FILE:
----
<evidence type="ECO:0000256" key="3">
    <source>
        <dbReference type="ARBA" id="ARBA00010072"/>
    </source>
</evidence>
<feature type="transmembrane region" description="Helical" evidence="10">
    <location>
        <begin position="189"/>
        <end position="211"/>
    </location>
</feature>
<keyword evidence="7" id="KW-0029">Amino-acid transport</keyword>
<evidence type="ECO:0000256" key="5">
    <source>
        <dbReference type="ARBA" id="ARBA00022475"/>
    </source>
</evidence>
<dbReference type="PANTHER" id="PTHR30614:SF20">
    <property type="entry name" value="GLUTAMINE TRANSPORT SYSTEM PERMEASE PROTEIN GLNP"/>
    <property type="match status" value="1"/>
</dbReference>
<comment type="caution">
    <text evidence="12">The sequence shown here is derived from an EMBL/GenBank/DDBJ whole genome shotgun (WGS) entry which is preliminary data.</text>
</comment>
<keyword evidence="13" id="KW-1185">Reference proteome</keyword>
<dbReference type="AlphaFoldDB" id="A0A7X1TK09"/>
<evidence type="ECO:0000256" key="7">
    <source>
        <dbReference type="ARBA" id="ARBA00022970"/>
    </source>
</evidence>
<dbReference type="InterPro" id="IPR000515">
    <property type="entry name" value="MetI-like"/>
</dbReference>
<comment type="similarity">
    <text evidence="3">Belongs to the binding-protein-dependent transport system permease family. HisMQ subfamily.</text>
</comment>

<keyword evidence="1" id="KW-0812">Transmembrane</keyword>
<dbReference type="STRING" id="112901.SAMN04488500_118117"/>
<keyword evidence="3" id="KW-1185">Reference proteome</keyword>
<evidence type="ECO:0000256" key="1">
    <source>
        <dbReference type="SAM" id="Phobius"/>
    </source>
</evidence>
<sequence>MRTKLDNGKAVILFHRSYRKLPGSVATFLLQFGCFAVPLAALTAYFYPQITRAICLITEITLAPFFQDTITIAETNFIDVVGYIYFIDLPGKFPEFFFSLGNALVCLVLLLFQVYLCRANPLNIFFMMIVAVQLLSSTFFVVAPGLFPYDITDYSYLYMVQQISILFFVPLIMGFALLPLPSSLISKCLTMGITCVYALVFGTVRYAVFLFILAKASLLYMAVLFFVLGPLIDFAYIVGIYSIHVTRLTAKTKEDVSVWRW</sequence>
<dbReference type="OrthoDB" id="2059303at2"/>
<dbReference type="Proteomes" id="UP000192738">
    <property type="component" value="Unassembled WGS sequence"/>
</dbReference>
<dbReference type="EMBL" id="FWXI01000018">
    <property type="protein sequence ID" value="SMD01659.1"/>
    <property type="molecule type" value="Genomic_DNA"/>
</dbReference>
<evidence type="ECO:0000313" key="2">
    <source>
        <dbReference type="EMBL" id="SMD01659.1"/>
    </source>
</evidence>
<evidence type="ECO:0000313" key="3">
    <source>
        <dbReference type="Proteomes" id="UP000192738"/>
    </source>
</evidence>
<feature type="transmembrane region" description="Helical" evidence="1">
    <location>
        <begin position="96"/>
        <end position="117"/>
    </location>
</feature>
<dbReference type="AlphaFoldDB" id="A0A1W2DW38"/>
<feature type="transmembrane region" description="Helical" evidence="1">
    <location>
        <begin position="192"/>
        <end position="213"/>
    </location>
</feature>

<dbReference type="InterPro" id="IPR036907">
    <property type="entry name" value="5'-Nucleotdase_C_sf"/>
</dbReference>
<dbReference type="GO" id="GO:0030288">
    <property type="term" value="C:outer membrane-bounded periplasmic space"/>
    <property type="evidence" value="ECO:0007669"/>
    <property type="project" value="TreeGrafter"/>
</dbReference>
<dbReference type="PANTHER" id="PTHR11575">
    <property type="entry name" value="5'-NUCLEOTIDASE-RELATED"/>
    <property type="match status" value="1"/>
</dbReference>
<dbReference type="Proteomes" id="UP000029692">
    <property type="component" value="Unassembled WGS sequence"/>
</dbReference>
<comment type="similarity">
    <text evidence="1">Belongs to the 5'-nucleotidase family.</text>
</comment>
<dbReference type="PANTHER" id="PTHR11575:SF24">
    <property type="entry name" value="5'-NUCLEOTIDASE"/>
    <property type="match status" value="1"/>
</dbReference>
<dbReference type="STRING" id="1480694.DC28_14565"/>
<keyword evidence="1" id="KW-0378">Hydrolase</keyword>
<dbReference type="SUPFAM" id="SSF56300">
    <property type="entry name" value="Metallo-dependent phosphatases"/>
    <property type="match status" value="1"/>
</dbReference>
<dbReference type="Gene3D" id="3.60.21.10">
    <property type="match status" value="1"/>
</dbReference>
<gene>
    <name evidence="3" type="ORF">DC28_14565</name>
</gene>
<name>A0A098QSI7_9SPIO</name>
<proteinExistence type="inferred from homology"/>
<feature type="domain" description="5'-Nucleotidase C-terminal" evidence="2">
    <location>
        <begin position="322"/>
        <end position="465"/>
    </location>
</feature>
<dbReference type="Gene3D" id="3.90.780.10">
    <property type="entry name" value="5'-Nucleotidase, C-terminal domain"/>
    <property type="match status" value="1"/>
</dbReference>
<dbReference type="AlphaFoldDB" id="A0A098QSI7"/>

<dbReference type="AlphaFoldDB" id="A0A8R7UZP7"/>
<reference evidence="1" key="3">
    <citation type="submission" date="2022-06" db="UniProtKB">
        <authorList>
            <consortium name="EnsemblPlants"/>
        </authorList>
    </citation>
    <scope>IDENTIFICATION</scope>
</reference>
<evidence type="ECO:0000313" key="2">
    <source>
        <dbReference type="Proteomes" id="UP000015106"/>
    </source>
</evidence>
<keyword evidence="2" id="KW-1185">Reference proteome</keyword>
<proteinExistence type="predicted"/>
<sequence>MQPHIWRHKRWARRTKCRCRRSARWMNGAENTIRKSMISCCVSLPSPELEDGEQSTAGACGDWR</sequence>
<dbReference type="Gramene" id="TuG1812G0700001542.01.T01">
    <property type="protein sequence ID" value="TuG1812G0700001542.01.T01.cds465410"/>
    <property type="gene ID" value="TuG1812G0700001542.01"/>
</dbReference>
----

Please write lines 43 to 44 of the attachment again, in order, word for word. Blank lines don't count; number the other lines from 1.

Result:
        <dbReference type="SAM" id="Phobius"/>
    </source>